This contains the memorial window of the young Gilbert Greenall who was killed in 1928, carried out to a design by Frances. Lady Daresbury and dedicated in 1929. It is a fine example of modern craftsmanship and art by Morris of London, and its glowing colours, deeper than is usual in the rest of the Church, hold an eternal radiance. The central figure is of St. George in shining Armour, his foot on the dragon. looking upwards. his right arm, sword in hand, pointing to the sky. The face (from a photograph) is a portrait of Gilbert (the original is in the Choir Vestry). Groups of angels on either side look upwards. sounding their golden trumpets. The golden light of Heaven shines on all the figures. who stand amid forget-me-nots and carnations. In the three lower lights on either side of the Daresbury arms are those of Eton and the Life Guards. It is a moving memorial.
West Side, South Transept: In the tracery are shields representing the Christian Graces. On scrolls around the wreath are various texts together with a Cross (Faith) an Anchor (Hope) and a Heart (Charity).
Chancel, North Side: Here are two light windows, in one of which there is a lily plant painted on white quarries. In the upper part are kneeling angels who look up at the Sacred Lamb in the tracery above with scrolls of the text. Worthy is the Lamb that was slain”. The corresponding windows have varying designs: the border has the Eagle of St. John. whose name is inscribed amid rose foliage. In the tracery is a pelican, her piety being a symbol of Divine Love. The angels below bear the text, “Unto Him that loved us and washed us from our sins in His Blood. To Him he glory and dominion for ever and ever, Amen”.
In the Lady Chapel there are two banners, the Sunday School and the Mothers’ Union Banners. The Sunday School banner is a richly embroidered silk tapestry, the work of Mrs. Olive Fauset, and depicts St. Christopher holding the Christ Child
The Mothers’ Union Banner is in red and white, and made from material taken from the Coronation Robe of the Duke of Norfolk at the Coronation of 1936. It was restored in 1980 by the Mothers’ Union. the work being carried out by Mrs. Yvonne Bulmer.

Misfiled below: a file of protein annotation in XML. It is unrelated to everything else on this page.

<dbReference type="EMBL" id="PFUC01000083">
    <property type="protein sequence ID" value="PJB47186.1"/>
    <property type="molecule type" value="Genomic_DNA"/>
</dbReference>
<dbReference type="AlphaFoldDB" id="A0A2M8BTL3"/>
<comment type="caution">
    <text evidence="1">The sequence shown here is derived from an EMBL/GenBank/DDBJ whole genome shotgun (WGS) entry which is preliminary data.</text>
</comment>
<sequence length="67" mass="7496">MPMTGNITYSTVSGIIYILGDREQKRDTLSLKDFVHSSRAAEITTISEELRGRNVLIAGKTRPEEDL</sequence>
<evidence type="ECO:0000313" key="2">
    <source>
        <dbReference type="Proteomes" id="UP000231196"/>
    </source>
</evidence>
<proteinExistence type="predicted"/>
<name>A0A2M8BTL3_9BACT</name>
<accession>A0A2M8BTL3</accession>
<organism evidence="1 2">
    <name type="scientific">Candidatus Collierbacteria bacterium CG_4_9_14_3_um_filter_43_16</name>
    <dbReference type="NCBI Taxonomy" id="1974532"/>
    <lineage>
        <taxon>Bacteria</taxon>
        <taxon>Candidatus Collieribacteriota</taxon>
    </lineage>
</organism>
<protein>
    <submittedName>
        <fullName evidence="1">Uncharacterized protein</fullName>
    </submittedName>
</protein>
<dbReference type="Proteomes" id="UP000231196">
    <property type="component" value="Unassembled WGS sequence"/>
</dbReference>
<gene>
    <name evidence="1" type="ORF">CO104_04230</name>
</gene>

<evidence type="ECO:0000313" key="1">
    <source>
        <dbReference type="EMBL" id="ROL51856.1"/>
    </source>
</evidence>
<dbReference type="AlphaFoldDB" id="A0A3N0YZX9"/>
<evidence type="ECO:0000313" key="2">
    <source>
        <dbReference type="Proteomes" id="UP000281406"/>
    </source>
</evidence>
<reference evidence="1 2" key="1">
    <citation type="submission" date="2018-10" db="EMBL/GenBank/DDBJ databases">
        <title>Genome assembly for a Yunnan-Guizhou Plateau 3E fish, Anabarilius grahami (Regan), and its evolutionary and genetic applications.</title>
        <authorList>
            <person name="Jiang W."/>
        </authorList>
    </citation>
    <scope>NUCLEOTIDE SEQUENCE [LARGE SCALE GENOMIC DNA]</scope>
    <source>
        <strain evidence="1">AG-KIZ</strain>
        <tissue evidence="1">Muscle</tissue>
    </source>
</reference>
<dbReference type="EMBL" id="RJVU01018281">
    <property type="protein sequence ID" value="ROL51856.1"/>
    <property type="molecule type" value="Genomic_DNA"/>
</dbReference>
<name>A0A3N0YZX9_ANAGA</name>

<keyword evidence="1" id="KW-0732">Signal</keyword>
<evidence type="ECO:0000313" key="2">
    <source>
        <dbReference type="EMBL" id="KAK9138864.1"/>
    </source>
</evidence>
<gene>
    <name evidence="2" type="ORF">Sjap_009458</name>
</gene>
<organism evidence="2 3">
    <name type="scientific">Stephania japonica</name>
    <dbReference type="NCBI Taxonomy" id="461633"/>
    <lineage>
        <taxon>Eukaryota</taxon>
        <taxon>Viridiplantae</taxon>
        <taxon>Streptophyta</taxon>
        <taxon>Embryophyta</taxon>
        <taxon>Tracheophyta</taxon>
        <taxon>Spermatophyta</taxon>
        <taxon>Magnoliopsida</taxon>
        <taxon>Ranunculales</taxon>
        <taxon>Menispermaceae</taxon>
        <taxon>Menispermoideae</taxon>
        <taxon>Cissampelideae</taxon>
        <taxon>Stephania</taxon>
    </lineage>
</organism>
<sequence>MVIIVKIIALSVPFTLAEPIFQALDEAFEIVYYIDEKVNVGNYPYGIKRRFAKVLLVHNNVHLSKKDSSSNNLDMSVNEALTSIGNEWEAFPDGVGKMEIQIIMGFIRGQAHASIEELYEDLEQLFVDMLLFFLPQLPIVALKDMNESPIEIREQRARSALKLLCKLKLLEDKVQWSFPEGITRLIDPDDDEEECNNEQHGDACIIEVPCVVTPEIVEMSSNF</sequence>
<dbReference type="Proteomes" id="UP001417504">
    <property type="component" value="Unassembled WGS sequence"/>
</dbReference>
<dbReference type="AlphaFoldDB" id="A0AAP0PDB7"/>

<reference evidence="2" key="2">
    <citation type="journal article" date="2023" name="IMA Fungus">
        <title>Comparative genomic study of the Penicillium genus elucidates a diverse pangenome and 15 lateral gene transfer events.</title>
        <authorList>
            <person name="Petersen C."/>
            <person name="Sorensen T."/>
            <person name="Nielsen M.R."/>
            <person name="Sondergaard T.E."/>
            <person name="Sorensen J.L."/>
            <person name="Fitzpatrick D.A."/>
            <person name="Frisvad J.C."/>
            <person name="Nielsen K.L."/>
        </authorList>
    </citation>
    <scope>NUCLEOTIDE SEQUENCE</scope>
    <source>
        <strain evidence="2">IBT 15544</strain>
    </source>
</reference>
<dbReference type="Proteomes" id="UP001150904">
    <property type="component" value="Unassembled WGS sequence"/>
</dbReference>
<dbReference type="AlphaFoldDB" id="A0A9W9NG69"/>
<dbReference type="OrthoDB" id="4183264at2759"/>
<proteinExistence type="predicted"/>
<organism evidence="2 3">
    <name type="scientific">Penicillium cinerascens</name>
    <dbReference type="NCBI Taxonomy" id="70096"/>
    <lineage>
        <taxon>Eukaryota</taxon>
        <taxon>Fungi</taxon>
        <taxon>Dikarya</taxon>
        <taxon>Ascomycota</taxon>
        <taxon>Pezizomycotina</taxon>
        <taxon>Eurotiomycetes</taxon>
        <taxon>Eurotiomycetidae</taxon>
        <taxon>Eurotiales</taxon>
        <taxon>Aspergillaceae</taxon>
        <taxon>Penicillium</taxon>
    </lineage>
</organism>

A further banner in the name of our Church, St. John the Evangelist, stands at the entrance to the Church. It depicts an Eagle representing St. John, the messenger of the Word of God. The text around the eagle’s feet proclaims:“Those who hope in the Lord will renew their strength. They will soar on wings like eagles.” Isaiah 40 v 31. It was commissioned by the family and friends of S. Gilbert Robinson (1917 - 1994), and designed and worked by Andrea Higginson of Little Budworth.
The design of the banner is based on that found in the Book of Kells. The heart and feathers were inspired by the quotation, “I am in the heart of God” - and in James 4, “The nearer you go to God, the nearer He will come to you.” Come closer and see for yourself the golden cord which leads to the heart. Abbess Hildegard of Bingen’s twelfth century contemplative prayer, “Thus I am a feather on the breath of God” was the inspiration for the eagle’s feathers.
St John’s Gospel says “The Light shines in the darkness and the darkness has not overcome it”. The collect for St. John also refers to light, hence the bands of gold leather, the gold and red around the eagle’s head. “Circle me Lord, keep light near and darkness afar.”